Rahul Gandhi may rejuvenate the longest-running dynasty in the democratic world — or he may terminate it… He seemed to have assigned himself Mahatma Gandhi’s mission without possessing a grain of Gandhi’s temperament. I wondered whether so wary a man was suited to the lunatic carnival of Indian politics.
On January 19, Rahul Gandhi, the 42-year-old heir apparent of the Gandhi-Nehru dynasty, the family that has ruled India for 37 of the 66 years since India gained independence, was appointed Vice President of the All India Congress party, which his family has run for even longer than it has run India. A more honest way of describing this moment is that Rahul India is on a first-name basis with all members of the Gandhi family finally agreed to accept a senior position that had long been his for the asking.
In so doing, he implicitly acknowledged that he is the party’s future and quite possibly its candidate for Prime Minister at a time when the world’s largest democracy seems rudderless, with its meteoric economic growth leveling off and a suddenly aroused middle class taking to the streets to protest rampant corruption and a pervasive culture of abuse toward women. Elections are scheduled for 2014. And though voters have rarely, if ever, expressed such contempt for Congress in polls and State ballots, the Gandhi name still casts a powerful spell over the country. But even his closest associates don’t know for sure whether Rahul wants to be Prime Minister or what he would do if he had the job. He may rejuvenate the longest-running dynasty in the democratic world or he may terminate it.
Rahul remains a mysterious and deeply private figure. He gives infrequent speeches; rarely rises in the Lok Sabha, the lower house of Parliament, where he has served since 2004; and virtually never holds on-the-record interviews with reporters, whom he plainly distrusts. Although fireworks lit up the sky on the day of his ascension and party functionaries toted signs proclaiming, “You are our pride, the glory of youth power,” Rahul seems determined to disappoint his most fervent and sycophantic supporters; he recently said that asking about his Prime-Ministerial ambitions was “a wrong question.” A party spokesman quickly clarified that whatever Rahul’s own view, “All Congress workers desire that Rahul Gandhi become the PM one day, and we are sure that our wish will be fulfilled.”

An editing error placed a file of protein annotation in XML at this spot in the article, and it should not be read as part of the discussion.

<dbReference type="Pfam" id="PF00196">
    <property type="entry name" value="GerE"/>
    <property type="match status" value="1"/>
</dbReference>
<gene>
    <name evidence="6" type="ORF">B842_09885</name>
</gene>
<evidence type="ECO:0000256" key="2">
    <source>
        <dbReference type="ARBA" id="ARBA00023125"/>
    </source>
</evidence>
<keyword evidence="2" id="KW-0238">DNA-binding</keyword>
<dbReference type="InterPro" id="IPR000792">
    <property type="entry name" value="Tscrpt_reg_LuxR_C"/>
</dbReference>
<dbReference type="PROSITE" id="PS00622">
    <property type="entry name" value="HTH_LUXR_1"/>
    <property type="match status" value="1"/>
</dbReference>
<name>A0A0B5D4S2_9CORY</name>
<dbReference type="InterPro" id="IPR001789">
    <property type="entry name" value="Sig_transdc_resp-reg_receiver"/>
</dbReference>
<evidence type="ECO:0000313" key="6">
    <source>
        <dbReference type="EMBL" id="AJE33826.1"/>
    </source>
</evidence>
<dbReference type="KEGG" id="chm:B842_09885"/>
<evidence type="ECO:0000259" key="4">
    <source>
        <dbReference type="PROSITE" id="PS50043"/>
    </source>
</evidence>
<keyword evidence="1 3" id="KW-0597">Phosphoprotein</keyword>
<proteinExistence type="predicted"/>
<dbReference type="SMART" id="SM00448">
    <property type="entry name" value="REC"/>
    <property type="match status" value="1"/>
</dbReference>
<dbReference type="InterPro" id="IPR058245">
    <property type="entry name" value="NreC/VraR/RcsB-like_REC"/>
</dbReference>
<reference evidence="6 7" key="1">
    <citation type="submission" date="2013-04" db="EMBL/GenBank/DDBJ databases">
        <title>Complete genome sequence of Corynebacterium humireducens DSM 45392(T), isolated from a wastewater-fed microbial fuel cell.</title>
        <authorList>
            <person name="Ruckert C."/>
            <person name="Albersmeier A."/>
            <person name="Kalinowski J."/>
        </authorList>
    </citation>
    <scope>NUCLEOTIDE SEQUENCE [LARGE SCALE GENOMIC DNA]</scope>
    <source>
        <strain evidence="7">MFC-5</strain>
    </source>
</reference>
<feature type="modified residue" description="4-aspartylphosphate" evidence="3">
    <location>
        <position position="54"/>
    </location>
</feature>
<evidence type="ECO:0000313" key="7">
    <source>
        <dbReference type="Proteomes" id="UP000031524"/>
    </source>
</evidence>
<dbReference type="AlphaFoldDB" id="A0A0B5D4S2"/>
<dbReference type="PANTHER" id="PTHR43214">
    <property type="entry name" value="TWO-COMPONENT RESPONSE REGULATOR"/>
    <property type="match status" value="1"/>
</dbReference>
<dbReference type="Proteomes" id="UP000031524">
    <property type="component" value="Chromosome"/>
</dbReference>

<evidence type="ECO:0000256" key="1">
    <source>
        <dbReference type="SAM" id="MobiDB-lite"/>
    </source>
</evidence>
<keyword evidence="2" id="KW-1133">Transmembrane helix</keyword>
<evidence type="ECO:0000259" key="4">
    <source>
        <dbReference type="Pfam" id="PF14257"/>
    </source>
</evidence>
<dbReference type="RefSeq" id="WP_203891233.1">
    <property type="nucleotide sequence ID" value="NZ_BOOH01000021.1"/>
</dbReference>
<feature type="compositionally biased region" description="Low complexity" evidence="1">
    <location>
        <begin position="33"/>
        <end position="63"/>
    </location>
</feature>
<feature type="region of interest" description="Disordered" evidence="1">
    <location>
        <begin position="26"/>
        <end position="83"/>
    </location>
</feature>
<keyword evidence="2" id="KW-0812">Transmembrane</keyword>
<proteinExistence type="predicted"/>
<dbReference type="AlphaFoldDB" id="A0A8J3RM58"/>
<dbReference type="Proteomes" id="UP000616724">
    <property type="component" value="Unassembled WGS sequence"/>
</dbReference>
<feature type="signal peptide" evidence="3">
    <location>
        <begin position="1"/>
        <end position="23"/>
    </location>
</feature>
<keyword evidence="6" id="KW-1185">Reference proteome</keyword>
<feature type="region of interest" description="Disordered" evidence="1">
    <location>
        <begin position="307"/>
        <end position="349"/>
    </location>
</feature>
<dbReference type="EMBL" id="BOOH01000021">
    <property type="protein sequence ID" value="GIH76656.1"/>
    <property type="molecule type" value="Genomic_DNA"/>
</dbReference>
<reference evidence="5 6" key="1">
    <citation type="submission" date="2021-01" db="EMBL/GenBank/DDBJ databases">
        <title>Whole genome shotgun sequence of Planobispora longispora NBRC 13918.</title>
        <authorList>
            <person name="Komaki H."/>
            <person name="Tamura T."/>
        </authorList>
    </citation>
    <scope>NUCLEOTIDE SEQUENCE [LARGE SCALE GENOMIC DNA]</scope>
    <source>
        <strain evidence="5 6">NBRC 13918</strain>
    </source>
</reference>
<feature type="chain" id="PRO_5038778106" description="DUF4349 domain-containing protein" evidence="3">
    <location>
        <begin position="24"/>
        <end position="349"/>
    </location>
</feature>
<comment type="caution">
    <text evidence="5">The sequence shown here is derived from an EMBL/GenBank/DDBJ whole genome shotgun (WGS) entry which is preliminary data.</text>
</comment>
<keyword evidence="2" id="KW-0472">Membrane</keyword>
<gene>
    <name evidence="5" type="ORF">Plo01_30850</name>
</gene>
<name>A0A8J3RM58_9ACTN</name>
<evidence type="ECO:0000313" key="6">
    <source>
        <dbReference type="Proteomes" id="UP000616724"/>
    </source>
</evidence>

Not long after Rahul’s promotion, I contacted Kanishka Singh, a 34-year-old former Lazard banker who serves as Rahul’s gatekeeper, to inquire about an interview. Singh said that he couldn’t promise me anything. “We don’t want to blow our own trumpet,” he said, “because Rahul is not a trumpet-blowing kind of person.”
Rahul ultimately granted me a brief, strictly off-the-record audience at the colonial-era white bungalow that serves as his personal office a few blocks away from the party’s own New Delhi headquarters. I was brought to a small sitting room. Soon, Rahul came in, sat down on a white couch, and waited for me to speak. He wore sandals and floppy white kurta pyjamas; I had the impression that he could have bought the outfit in the market for $5 and gotten back change. He had been clean-shaven when he accepted his party post, but now sported a scruffy Che Guevara beard. The overall look was Gandhian revolutionary: virtuous, pure, a little fierce. We spoke, not about policy or personal ambition, but about Rahul’s project of reforming the Congress party from within. On this subject he was passionate, even vehement. I had been led to expect someone shy and even tentative, but Rahul’s manner was unceremonious, unsmiling, challenging, even abrasive, as if he expected a fight which perhaps he did. He seemed to have assigned himself Mahatma Gandhi’s mission without possessing a grain of Gandhi’s temperament. I wondered whether so wary a man was suited to the lunatic carnival of Indian politics.